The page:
NEP: 9 Title: URI Scheme for Native Assets and Supported Smart Contracts Author: Andrei <firstname.lastname@example.org>, Apisit <email@example.com> Type: Standard Status: Final Created: 2018-01-15
Table of Contents
This NEP describes a URI standard for transfer of NEO native assets. Furthermore it proposes a subset of URI's for well established smart contract operations, which at the time of this proposal encompasses NEP-5 token transfers. In the future, as more well understood and well tested contracts are added to the network, URI's may be added. We define a framework for determining if a URI scheme is appropriate for a given smart contract operation below.
Currently, there is no standard URI for NEO clients to consume. Bitcoin implements a URI standard so that clicking links or scanning QR codes can easily implement a bitcoin payment. Similarly the transfer of native assets on the NEO chain should be jat as simple.
However NEO can possibly implement much more contract operations via smart contract execution. These can range from minting and transferring tokens, registering domain names, exchanges, and other customized applications. Ideally a URI could exist for generic smart contract execution. However, this has security implications, as it may be difficult to determine what a smart contract URI actually does, which could lead to loss of funds.
To counter this we propose that the URI's generated for smart contract invocation to be limited to a subset of well established contract operations like NEP-5 token transfer. This will allow a client to easily understand and verify what a given URI will be to do. If the client is even more security conscious it could maintain a white list of contracts that follow the given URI spec.
Any new NEO URI that is added to this specification should be used for a smart contract that is secure, well documented, and commonly used. We will discuss more about this at the end of this proposal.
A native asset transfer would have the following URI. It describes the receiver address, asset, and additional attributes that will be sent with the transaction.
|address||Valid NEO Address||✓|
|asset||neo, gas or asset ID.||-|
|amount||amount of asset being sent. e.g 1.0||-|
|URI Key||NEO Transaction attribute||Description|
|contractHash||0x00||Hash value of contract|
|ecdh02, ecdh03||0x02,0x03||Public key for ECDH key exchange|
|script||0x20||Additional validation of transactions|
|certUrl||0x80||Url address of certificate|
|descriptionUrl||0x81||Url address of description|
|hash1,hash2,...,hash15||0xa1,0xa2,...,0xaf||Used to store custom hash values|
Begin transaction to specified address
Begin transaction of unspecified amount of NEO
Begin transaction to specified address of 1 NEO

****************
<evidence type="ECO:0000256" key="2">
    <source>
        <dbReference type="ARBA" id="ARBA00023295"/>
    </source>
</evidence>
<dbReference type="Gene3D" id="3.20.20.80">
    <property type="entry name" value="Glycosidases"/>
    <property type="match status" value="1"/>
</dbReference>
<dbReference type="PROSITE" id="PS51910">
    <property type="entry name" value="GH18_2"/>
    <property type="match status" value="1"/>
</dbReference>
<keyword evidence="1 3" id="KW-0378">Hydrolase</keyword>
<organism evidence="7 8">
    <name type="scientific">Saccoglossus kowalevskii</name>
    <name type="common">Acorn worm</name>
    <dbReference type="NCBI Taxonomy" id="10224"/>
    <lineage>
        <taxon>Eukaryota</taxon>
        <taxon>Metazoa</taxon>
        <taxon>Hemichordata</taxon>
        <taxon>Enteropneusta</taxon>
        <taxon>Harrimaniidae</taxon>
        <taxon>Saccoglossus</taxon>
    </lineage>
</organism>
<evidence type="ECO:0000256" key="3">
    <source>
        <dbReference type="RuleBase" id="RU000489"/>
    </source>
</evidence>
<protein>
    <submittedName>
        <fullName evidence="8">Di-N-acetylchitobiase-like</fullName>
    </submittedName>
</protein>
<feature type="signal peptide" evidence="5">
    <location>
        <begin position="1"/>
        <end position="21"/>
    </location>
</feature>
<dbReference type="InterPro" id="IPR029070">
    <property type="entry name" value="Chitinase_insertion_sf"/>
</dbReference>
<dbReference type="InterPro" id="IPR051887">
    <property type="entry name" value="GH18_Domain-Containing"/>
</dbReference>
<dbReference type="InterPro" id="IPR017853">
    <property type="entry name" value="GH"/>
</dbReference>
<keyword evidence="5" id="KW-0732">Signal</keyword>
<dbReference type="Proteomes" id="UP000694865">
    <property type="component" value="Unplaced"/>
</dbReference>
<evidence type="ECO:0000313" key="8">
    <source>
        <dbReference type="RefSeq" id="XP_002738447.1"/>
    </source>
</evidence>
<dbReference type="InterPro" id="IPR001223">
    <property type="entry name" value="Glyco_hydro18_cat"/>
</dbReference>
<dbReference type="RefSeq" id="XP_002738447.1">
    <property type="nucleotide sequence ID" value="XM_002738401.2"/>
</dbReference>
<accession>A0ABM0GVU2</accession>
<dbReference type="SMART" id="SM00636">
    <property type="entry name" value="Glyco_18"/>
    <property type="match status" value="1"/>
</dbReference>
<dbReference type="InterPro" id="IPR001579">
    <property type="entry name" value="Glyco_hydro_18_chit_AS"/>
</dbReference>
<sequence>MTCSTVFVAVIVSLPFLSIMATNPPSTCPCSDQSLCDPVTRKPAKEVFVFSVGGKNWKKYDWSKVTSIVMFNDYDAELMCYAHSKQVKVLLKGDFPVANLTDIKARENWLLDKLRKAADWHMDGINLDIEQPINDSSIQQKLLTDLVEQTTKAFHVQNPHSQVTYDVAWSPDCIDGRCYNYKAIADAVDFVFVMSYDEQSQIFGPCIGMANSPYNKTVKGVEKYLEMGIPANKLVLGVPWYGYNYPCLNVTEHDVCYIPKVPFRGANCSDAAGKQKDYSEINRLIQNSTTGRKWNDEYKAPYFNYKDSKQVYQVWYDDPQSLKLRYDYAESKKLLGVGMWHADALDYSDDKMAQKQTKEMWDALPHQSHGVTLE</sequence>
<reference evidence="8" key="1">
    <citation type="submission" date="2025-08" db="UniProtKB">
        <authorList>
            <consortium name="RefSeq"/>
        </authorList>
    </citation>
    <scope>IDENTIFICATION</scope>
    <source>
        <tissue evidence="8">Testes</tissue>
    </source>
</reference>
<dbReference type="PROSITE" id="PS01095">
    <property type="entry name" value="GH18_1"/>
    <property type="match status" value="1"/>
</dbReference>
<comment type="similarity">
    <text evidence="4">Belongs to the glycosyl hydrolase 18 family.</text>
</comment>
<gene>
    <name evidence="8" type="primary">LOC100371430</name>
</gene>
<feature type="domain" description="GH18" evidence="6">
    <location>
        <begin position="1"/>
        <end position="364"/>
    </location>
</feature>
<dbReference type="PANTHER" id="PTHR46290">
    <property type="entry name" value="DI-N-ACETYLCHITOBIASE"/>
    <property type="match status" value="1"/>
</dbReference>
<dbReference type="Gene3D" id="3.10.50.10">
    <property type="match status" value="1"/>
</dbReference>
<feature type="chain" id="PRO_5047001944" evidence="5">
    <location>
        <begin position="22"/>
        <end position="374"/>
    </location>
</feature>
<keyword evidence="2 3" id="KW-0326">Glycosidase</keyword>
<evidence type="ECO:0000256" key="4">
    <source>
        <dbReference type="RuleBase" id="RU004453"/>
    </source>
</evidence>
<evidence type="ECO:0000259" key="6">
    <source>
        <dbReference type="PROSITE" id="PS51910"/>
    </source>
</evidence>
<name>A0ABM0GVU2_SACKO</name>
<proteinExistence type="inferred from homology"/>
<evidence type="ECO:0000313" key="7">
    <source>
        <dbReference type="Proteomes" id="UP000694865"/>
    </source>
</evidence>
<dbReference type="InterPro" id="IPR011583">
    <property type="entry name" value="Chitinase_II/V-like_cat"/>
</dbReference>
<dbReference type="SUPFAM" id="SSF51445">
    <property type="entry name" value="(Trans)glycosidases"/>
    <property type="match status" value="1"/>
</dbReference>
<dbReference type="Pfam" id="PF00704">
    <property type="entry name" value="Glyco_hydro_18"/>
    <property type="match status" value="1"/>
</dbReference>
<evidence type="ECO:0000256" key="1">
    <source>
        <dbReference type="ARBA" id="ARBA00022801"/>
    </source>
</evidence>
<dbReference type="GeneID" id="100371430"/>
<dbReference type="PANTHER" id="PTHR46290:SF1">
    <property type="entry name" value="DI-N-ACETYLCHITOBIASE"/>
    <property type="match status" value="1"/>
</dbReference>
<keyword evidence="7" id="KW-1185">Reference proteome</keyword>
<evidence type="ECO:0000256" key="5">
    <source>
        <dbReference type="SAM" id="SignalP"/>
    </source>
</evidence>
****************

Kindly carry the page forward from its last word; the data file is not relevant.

Begin transaction to specified address of 1 NEO with transaction attribute description = "Hello"
Begin transaction to specified address of 0.1 GAS. Put public key in ecdh02 attribute field to allow sender to encrypt using ECDH. Transaction attribute description = "Hello"
This should be sufficient to facilitate transfer of native NEO assets safely.
To invoke the smart contract, we need to specify a script hash and the operation of the smart contract that is being invoked as well as providing required parameters. This way an application can tailor the screen to match the invoking operation with pre-filled information. e.g. transfer NEP-5 token, voting, etc. what left for a user to do is to authorize/sign the transaction.
As mentioned before, generic smart contract execution is not necessarily suitable for URI's. This is because both of the security issues, and usability. A client of the URI should have 100% confidence that the URI that they will consume will have it's intended effect. Limiting it to a subset of contract operations does most of the heavy lifting. If the client wishes to be even more secure, it can whitelist its own set of contracts for each subset of supported smart contract URI's.
Any addition to supported smart contract URI's should follow the exact same procedure as other NEO enhancement proposals. In order to be added as a supported smart contract URI, the operation/proposal should have the following...
- Not application specific.
- Well tested.
- Well documented and easy to consume by a client.
- A set of examples where the URI is useful.
A NEP-5 token transfer is a smart contract invocation and would have the following URI.
|address||Valid NEO Address to transfer to.||✓|
|asset||Valid NEP-5 smart contract's script hash in big endian.||✓|
|amount||amount of token being sent. e.g 1.0||-|
Begin transaction to transfer 10 ONT to specific adderess.
Begin transaction to transfer unspecified amount of ONT to specific adderess.
The URI needs to consider both ease of use for users and wallet developers as well as security implications, especially in the case of executing arbitrary smart contracts. We can make much easier security guarantees with URI's related to transfer native assets as opposed to smart contract invocation.
The below discussion has many relevant talking points relevant to the security implications of smart contract URI's.